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Idaho neo-Nazi targets Florida candidate Andrew Gillum in new racist robocall

Oct. 23, 2018 Updated Tue., Oct. 23, 2018 at 10:01 p.m.

Scott Rhodes, left, speaks with Sandpoint police Officer Spencer Smith and Detective Mike Aerni, right, on Dec. 1, 2018, after Rhodes was identified as the man who distributed racist propaganda at Sandpoint High School. (Chad Sokol / The Spokesman-Review)
Scott Rhodes, left, speaks with Sandpoint police Officer Spencer Smith and Detective Mike Aerni, right, on Dec. 1, 2018, after Rhodes was identified as the man who distributed racist propaganda at Sandpoint High School. (Chad Sokol / The Spokesman-Review)
By Felicia Sonmez and Tim Craig The Washington Post

A white supremacist who has lived in Sandpoint, Idaho, has sent a new round of racist robocalls targeting Florida Democratic gubernatorial nominee Andrew Gillum that appear to be directed at black Democratic Party leaders in the state.

Two county Democratic Party chairs told the Washington Post that they received the new robocall Tuesday morning. It features a man impersonating Gillum in a minstrel dialect, while jungle sounds and chimpanzee noises can be heard in the background.

“Well, hello there! I is the negro, Andrew Gillum, and I be askin’ you to make me governor of this here state of Florida,” the minute-long call begins, according to a recording obtained by the Post.

The speaker compares “the white man’s medicine, which is very expensive, ’cause it uses science and whatnot,” with “the medicine of my African race,” which involves “puttin’ de chicken feets under your pillows during the full moon” and “don’t hardly cost nothin’ at all.”

“So I’s promise, if you make me, Andrew Gillum, the governor, every peoples that be ailin’ will get all the chicken feets they need,” the voice on the call says.

The ad then takes an anti-Semitic turn, with the speaker claiming that “it was the Jews who owned the slave trade” and that Jews will be “puttin’ Negros in charge over the white folks.”

“All the Jews gon’ vote me, Andrew Gillum, governor of this here state of Florida,” the ad concludes. The sound of a chimp can be heard after the speaker says Gillum’s name.

A man states at the end of the call that it was “paid for by” – a video podcasting website run by Scott D. Rhodes. Rhodes also was behind another racist robocall targeting Gillum in August, as well as similar calls in Spokane, California, Iowa and Virginia.

KHQ reported Tuesday that Rhodes had moved out of the rental home in Sandpoint where he lived for several years. The house’s new tenants showed KHQ’s Adam Mayer mail that was addressed to Rhodes as well as several other names, including “Jewman Rhodes.”

It wasn’t immediately clear if Rhodes had left Sandpoint or moved elsewhere in the area. He appears to have moved to Sandpoint from California in 2015, the same year hateful robocalls targeted the city’s mayor, Shelby Rognstad, during his election campaign.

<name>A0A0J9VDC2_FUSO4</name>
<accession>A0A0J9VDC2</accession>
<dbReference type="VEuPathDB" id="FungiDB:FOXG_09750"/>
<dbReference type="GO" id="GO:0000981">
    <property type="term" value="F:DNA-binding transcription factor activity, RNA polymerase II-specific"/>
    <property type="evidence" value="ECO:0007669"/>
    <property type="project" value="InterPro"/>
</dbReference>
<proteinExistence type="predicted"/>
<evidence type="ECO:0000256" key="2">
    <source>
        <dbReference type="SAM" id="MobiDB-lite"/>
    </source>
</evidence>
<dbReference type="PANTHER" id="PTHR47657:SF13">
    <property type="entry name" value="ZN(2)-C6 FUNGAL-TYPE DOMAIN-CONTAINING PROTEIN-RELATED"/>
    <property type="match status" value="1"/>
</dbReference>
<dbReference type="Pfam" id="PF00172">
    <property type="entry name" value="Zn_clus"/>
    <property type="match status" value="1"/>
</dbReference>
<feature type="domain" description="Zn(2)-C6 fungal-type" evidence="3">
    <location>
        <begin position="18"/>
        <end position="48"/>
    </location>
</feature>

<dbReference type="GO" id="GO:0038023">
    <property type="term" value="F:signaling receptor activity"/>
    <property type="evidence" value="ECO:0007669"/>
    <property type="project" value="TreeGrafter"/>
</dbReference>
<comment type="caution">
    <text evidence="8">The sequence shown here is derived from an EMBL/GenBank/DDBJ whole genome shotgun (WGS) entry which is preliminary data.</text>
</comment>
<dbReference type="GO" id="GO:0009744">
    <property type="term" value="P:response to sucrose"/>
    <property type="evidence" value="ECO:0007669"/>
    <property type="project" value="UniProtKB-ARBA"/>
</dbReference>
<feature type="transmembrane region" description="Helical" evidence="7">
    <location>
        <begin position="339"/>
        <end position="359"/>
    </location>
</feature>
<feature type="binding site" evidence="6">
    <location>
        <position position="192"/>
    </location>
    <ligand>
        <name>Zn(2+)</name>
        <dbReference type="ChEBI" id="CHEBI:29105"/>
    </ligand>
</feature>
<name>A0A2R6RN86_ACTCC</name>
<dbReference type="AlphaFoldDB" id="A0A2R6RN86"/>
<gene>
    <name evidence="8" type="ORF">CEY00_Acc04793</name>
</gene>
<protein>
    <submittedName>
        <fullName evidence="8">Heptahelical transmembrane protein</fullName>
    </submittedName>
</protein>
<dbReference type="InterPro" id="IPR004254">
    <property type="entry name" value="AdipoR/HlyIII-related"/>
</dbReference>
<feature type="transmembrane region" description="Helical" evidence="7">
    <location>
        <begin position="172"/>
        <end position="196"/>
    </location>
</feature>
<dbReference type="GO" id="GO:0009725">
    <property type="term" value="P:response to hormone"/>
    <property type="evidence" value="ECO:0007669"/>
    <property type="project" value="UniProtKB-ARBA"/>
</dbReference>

Late last year, police identified Rhodes as the man who had distributed racist CDs in the parking lot of Sandpoint High School. He also was suspected of harassing at least one Sandpoint resident, and he captured the interest of police in Alexandria, Virginia, after city leaders there received threatening, anti-Semitic calls from a phone number tied to him and an Idaho-registered company.

Last month, anonymous robocalls and an accompanying YouTube video targeted the city’s weekly newspaper, the Sandpoint Reader, and referred to its publisher, Ben Olson, as a “cancer” that “needs to be burned out.”

In Florida, polls show Gillum locked in a tight race against Republican U.S. Rep. Ron DeSantis. If elected, Gillum would become the state’s first black governor.

The two Florida Democratic Party county chairs who received the robocall Tuesday morning said they believe it is targeting black Democratic leaders in the state and is aimed at keeping Gillum’s supporters away from the polls.

“I was highly insulted,” said Cynthia Moore Chestnut, chair of the Alachua County Democratic Party, who posted about the robocall on her Facebook page.

Chestnut, who is black, said she believes the call was “specifically designed to intimidate me and any other African-Americans that hold a leadership role.”

“But I have encouraged everyone that we have to vote, vote, vote and not be intimidated by this,” she said.

Shawn Kinsey, chairman of the Polk County Democratic Party, said the robocall, which was left on his voicemail, was “disgusting” and “took me aback.”

“It’s just very disturbing in this political climate,” he said. “I never thought that I would receive something like that.”

Both Chestnut and Kinsey said that they received the call on their cellphones and that it came from a Tallahassee area code.

At a campaign event in Orlando, DeSantis called the robocalls “disgusting” and urged the media to investigate their source.

“I want to know who’s doing that,” DeSantis said. “I can tell you we are not doing it, and I think the people doing it are doing it because they are trying to create division.”

Gillum, meanwhile, suggested that extremist groups are “taking their cues” from DeSantis.

In an appearance Tuesday evening on MSNBC, Gillum seized on DeSantis’ previous warning to voters not to “monkey this up” by electing him – a phrase that, Gillum maintained, is “not commonly used, as far as I know.”

“It’s not hard to understand why neo-Nazis would take an extension of that and then take it to the next level of extremity,” he said, blasting the robocalls and other ads that he said are intended “to further a stereotype about black men – illegal, unethical, take things for free.”

DeSantis has said that the phrase was not intended as a “dog whistle.”

Spokesman-Review reporter Chad Sokol contributed to this story.

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